Sunday 23 June 2024
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Nottingham

County Council to return to a Cabinet system of administration

A new form of governance is due to be approved at Nottinghamshire County Council which will see the authority return to having a cabinet.

The council is expected to shift from the committee system to a leader and cabinet operation as it gears up for potential new powers through devolution.

It will mean a massive shake-up to the decision-making powers within County Hall, shifting away from cross-party committees making key decisions on a raft of council policies.

The authority will instead make major decisions through cabinet meetings, with nine posts to be created alongside current leader Councillor Ben Bradley MP (Con).

Documents confirm the remits of cabinet members will broadly reflect the portfolios held by the current chairs of the authority’s existing committees.

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This includes transport and environment, finance, adult social care and public health, children and families, communities, personnel, transformation, business management, and economic development and asset management.

It is unclear at this stage whether the current committee chairs will be selected for their respective cabinet positions, or whether Cllr Bradley will opt for a reshuffle.

A decision on which councillors will hold the cabinet positions is expected to take place at the annual general meeting in May.

Further scrutiny committees will also take place within the authority to monitor the actions and decisions of the executive.

These will include the continuation of the existing health and wellbeing board and the planning and rights of way, pension fund and governance and ethics committees.

And the authority will also create select committees covering adult social care and public health, children and young people’s, and place.

It will bring the authority broadly in line with the majority of other authorities in Nottinghamshire, with only Broxtowe and Newark and Sherwood councils not currently operating in this format.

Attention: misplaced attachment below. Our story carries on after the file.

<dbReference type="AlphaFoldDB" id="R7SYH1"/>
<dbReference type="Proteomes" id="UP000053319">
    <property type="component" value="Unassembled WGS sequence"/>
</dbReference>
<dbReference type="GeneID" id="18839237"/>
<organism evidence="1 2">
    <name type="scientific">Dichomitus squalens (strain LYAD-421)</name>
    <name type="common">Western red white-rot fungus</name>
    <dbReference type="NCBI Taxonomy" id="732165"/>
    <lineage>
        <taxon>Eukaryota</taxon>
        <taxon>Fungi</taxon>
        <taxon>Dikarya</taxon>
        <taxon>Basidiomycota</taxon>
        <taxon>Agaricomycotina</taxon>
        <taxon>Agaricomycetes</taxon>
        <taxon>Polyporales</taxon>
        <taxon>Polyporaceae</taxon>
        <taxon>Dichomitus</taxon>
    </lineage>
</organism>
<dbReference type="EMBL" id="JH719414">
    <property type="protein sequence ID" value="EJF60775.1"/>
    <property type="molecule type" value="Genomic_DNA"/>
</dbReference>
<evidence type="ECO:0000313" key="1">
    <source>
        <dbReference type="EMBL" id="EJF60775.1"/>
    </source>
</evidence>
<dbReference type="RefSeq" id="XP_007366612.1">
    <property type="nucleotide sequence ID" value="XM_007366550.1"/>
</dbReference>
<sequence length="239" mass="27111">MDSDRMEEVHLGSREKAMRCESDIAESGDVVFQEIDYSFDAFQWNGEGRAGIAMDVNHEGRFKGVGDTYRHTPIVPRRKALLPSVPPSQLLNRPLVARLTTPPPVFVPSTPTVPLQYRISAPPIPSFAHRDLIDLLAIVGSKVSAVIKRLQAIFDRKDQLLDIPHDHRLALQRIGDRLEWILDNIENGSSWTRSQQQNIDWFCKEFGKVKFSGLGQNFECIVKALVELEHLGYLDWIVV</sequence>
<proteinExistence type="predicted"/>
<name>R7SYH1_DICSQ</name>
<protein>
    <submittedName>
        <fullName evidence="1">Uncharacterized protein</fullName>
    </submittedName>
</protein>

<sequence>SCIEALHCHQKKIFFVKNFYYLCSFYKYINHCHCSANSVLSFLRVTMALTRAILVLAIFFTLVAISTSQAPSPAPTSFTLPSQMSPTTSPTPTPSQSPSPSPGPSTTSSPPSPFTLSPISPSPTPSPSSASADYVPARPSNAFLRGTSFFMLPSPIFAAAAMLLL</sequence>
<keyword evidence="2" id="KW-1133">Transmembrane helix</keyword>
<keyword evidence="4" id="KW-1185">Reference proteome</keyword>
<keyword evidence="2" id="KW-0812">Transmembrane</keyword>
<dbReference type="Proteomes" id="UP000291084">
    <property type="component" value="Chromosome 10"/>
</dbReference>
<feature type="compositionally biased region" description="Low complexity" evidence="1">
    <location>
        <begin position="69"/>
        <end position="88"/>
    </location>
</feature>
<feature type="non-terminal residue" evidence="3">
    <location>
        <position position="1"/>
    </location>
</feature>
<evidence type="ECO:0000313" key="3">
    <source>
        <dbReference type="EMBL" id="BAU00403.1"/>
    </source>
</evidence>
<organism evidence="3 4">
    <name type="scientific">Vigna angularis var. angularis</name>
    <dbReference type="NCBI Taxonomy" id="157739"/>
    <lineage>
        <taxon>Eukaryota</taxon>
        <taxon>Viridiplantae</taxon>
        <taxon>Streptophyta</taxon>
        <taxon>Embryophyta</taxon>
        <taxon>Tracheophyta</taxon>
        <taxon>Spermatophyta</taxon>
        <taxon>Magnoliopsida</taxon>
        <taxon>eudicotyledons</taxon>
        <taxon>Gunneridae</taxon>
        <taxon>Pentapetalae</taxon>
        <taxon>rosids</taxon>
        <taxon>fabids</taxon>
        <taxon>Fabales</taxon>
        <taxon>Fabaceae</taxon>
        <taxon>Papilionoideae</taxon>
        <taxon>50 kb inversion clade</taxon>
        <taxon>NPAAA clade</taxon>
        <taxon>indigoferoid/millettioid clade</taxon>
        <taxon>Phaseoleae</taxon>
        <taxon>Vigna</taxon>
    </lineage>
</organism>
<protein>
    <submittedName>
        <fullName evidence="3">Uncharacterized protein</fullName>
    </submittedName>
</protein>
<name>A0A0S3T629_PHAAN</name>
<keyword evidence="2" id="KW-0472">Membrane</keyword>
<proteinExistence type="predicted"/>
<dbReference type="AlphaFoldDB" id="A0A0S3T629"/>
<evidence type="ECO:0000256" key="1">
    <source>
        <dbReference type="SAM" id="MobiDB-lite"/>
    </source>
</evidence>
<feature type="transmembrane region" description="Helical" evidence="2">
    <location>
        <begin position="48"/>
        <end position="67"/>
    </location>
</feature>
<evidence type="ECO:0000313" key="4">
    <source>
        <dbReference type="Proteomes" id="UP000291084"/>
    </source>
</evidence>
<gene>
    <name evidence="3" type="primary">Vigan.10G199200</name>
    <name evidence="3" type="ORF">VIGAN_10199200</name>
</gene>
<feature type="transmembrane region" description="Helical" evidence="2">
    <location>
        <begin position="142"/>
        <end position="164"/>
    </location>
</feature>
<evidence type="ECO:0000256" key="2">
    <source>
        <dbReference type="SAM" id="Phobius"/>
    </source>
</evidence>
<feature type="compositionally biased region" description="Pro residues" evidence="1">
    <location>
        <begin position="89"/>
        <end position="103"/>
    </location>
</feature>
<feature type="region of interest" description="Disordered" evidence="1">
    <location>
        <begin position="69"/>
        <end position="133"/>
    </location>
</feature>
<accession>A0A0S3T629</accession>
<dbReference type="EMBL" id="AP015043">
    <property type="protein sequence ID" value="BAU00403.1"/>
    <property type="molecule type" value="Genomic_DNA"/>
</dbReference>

However, similarly to Nottinghamshire County Council, both authorities are in the process of moving to a cabinet system this year.

It comes 10 years after the county council opted to move away from the same governance model, a decision the authority describes in documents as one which “best suited local circumstances” at the time.

But the council adds changing back to the cabinet system will provide “maximum flexibility” when negotiating with the Government for a devolution deal.

And the Conservative-led administration also believes it will lead to “more efficient and effective decision making”.

The council says: “A strong leader and cabinet model gives the Council maximum flexibility and leaves the Council best prepared for any form of devolution.

“The current administration of the council … believes an executive form of governance leads to more efficient and effective decision making with clearer accountability.

“Furthermore, it would enable the council to better respond to the fast-moving pace of change which is a feature of modern life and ensure delivery of the ambitions for local people and local businesses.”

The new arrangements will see scrutiny committees given call-in abilities when they believe decisions taken by the cabinet had “perceived procedural error”.

Committees will, however, be limited on the number of call-ins they can conduct per year.

Cabinet members will be given final sign-off powers for decisions within their remit, with the authority to begin a delegated decision log on key changes taken by the authority.

And they will be required to regularly attend overview and scrutiny meetings to explain decisions taken by the executive and to update on the plans of the administration.

Full council will still be responsible for finalising the authority’s annual budget, as well as setting members of committees and any key governance issues.

The full council meeting on March 31 is recommended to approve the new system, which will come into effect from May.

The system will be monitored during the first year to assess its progress and whether any changes are needed.

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